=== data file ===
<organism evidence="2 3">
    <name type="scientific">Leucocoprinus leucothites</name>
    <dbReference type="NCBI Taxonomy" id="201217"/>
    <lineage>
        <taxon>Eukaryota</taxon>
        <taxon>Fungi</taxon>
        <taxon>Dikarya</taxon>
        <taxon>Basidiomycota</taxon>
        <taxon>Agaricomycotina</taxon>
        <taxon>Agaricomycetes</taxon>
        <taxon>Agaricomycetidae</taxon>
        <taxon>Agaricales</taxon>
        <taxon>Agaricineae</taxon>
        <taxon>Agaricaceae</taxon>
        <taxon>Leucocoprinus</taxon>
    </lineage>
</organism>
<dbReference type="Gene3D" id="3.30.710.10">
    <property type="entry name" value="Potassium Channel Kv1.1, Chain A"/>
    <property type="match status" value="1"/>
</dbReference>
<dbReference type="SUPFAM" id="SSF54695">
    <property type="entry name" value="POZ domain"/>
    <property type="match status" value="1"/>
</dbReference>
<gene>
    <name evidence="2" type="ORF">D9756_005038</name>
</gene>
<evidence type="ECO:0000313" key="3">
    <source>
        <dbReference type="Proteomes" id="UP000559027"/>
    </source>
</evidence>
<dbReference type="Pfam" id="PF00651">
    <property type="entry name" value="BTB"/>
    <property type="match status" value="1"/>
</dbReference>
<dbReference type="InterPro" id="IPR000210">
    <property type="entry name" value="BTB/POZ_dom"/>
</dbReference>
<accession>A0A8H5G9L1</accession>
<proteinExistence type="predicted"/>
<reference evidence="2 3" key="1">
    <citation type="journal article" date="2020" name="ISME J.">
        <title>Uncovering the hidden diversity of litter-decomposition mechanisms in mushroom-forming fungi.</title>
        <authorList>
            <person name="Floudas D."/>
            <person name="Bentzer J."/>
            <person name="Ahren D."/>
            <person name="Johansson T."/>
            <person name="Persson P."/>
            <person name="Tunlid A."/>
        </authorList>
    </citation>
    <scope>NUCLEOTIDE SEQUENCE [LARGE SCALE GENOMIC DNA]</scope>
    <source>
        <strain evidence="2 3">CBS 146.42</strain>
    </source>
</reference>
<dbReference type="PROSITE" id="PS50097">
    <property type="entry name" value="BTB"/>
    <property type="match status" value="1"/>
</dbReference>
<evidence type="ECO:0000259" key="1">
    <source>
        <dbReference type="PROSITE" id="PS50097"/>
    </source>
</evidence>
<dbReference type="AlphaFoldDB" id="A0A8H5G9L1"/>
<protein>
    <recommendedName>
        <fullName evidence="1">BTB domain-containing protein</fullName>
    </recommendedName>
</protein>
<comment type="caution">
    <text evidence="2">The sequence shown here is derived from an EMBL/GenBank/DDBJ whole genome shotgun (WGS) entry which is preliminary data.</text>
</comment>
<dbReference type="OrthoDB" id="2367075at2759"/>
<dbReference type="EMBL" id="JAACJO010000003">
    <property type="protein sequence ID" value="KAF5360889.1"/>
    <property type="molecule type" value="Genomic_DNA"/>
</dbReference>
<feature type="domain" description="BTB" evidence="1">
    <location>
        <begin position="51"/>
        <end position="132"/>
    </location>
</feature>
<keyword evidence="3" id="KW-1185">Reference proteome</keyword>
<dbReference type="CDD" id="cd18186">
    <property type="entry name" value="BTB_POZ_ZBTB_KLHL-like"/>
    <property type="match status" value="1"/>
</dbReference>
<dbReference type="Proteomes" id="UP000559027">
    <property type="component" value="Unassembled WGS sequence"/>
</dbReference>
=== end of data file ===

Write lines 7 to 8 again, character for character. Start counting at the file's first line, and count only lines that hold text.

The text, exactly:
        <taxon>Dikarya</taxon>
        <taxon>Basidiomycota</taxon>